Seeing the Invisible: Innovative Tech Lets Cars Peek Around Corners

Autonomous Self Driving Car Technology Concept

PlatoNeRF, created by MIT and Meta, employs multibounce lidar and machine learning to enable autonomous vehicles to detect hidden obstacles. This innovative technique, which also assists in AR/VR and robotics, uses shadows to generate precise 3D reconstructions of environments.

Researchers leverage shadows to model 3D scenes, including objects blocked from view.

This technique could lead to safer autonomous vehicles, more efficient AR/VR headsets, or faster warehouse robots.

Imagine driving through a tunnel in an autonomous vehicle, but unbeknownst to you, a crash has stopped traffic up ahead. Normally, you’d need to rely on the car in front of you to know you should start braking. But what if your vehicle could see around the car ahead and apply the brakes even sooner?

Researchers from

They have introduced a method that creates physically accurate, 3D models of an entire scene, including areas blocked from view, using images from a single camera position. Their technique uses shadows to determine what lies in obstructed portions of the scene.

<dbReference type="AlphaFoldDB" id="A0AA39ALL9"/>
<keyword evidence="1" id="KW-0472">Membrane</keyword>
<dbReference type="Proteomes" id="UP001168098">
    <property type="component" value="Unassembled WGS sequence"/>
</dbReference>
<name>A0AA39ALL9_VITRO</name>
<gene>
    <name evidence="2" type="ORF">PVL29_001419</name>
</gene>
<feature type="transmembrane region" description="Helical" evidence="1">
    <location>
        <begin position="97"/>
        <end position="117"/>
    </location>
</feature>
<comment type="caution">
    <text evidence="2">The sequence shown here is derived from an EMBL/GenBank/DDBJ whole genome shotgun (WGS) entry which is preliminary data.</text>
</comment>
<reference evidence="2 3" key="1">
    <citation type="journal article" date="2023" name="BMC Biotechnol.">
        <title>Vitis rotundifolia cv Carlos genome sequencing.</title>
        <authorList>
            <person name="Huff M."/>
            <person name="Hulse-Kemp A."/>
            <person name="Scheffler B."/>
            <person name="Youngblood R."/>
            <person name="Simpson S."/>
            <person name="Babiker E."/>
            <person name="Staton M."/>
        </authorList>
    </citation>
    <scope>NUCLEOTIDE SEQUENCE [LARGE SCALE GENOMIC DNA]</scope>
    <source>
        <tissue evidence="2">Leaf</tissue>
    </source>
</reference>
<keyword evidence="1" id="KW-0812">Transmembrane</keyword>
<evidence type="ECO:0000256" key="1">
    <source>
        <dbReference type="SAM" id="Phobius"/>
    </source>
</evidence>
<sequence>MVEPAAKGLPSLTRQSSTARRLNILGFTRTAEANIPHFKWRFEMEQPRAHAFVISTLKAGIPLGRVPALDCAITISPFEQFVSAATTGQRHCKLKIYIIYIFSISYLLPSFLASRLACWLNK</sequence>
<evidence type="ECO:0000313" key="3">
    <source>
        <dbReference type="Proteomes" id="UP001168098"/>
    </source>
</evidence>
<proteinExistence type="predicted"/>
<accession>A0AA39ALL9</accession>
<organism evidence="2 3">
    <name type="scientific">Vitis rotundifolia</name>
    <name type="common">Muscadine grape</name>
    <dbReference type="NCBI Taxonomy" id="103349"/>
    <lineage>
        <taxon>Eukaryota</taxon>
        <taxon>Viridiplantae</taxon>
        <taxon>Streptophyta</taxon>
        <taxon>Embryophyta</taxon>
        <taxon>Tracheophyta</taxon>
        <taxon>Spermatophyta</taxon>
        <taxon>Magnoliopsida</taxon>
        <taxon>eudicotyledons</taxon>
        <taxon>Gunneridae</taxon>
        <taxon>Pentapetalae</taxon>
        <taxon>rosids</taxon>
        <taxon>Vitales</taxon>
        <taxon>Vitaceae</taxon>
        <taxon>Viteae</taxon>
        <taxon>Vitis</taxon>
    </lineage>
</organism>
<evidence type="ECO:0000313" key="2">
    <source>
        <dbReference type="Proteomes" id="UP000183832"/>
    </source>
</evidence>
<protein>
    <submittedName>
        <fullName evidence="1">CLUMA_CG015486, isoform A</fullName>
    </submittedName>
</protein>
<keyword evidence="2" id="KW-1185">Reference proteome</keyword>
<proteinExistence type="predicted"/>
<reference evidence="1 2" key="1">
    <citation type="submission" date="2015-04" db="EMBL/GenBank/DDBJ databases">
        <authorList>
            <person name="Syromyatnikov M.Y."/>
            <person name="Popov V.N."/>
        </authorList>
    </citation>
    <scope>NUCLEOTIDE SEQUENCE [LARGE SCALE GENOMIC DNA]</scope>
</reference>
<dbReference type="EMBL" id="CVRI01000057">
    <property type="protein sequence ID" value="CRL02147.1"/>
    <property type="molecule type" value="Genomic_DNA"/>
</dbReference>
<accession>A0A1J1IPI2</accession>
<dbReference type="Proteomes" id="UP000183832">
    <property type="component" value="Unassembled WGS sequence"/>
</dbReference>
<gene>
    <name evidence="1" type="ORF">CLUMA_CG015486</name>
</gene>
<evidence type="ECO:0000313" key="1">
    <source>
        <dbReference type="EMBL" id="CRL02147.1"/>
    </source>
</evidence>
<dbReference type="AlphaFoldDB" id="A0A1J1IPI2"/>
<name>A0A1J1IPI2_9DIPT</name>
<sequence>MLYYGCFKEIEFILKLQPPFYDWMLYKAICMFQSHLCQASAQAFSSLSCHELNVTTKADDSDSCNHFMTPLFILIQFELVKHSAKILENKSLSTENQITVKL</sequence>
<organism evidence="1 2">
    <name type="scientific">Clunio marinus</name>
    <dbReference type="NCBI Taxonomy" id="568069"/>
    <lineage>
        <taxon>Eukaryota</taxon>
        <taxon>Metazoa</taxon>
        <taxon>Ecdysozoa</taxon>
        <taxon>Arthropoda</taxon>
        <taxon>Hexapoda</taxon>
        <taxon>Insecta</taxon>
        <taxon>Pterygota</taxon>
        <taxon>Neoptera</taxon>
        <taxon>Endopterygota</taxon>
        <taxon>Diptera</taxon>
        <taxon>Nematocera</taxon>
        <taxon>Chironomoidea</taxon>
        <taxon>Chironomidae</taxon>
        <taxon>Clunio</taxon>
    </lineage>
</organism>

Plato-NeRF Computer Vision System

Plato-NeRF is a computer vision system that combines lidar measurements with machine learning to reconstruct a 3D scene, including hidden objects, from only one camera view by exploiting shadows. Here, the system accurately models the rabbit in the chair, even though that rabbit is blocked from view. Credit: Courtesy of the researchers, edited by MIT News

They call their approach PlatoNeRF, based on Plato’s allegory of the cave, a passage from the Greek philosopher’s “Republic” in which prisoners chained in a cave discern the reality of the outside world based on shadows cast on the cave wall.

By combining lidar (light detection and ranging) technology with SciTechDaily